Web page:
[pycrypto] Run test suite with /dev/random
Dwayne C. Litzenberger
dlitz at dlitz.net
Mon Jan 30 23:45:40 EST 2012
On Sat, Jan 28, 2012 at 02:14:10AM +0100, Sebastian Ramacher wrote:
>There is no file object anymore. The I/O stack got rewritten in Python 3.
>If open would be called without buffering=0, all the assumptions would be
>correct again (and one would have fread like behavior). But since
>buffering equals 0, open returns a FileIO instance. And FileIO.read just
>behaves as the underlying syscall which is read(2). [1, 2]
What the hell? So, open() returns an object that *isn't* a file-like
object (according to the definition of a file-like object) just because I
asked for a zero-length buffer? What happened to "explicit is better than
implicit"? "Special cases aren't special enough to break the rules"?
*Sigh* I still consider this to be a bug in Python, but I guess it's
unlikely to ever be fixed... :-/
Ok, I'm willing to accept a patch that implements your workaround, if you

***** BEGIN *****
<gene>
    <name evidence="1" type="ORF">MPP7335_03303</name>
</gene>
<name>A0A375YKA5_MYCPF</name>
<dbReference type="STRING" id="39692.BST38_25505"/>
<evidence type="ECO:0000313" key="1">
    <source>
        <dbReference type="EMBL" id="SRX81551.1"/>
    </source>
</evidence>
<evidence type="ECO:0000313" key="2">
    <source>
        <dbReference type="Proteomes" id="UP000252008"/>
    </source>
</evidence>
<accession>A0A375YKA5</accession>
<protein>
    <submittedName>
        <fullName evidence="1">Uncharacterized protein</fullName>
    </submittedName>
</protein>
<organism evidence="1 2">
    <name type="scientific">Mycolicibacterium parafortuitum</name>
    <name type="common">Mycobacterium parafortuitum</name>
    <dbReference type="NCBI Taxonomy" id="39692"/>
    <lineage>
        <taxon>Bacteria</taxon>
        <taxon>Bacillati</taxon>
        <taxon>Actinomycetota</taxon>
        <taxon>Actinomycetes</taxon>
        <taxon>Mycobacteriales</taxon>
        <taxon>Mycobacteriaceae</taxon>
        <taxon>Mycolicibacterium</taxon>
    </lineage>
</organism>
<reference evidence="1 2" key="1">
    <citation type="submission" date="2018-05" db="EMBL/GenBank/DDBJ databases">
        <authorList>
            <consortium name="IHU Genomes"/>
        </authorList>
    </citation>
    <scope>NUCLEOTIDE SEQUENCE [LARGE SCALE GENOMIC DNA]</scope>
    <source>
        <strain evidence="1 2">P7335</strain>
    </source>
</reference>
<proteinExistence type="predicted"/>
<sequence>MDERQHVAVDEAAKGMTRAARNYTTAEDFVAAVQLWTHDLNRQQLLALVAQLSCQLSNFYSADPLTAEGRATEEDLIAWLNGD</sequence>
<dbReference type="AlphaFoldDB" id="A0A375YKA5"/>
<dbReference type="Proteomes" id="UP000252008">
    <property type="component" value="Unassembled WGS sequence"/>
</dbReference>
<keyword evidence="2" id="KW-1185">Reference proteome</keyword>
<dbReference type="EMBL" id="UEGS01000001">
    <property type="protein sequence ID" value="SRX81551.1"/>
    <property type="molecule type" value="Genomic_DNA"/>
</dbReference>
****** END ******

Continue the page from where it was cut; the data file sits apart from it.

can address a few remaining issues:
1. BlockingIOError needs to be handled. If the signal occurs immediately
after the read(2) syscall is invoked, it will set errno=EAGAIN and
Python will raise BlockingIOError. (At least, that's what the
2. If EOF is encountered for some reason, your loop would never terminate.
This shouldn't happen normally, but the RNG is a critical piece of
essentially untestable code, so it's okay to code it a little more
defensively than usual. (Who knows? We might encounter a broken
/dev/urandom implementation, or somebody might build a broken chroot
If DevURandomRNG._read gets an EOF, it should behave like a normal
file-like object. That is, it should return the truncated string, and
subsequently always return b"". Basically, if self.__file.read(...) ==
b"", then return data.
There's no BlockingIOError defined in Python 2.x, so that will need to
be taken into account.
3. Please also include a comment in the code that explains why this needs
to be done.
P.S. Thank you for tracking this down. As a packager, I guess you receive
more than your fair share of flak for problems created by other people!
Even though I enthusiastically reject some of your patches, I (and probably
many users of PyCrypto) appreciate the work that you are doing. :)
Dwayne C. Litzenberger <dlitz at dlitz.net>
OpenPGP: 19E1 1FE8 B3CF F273 ED17 4A24 928C EC13 39C2 5CF7
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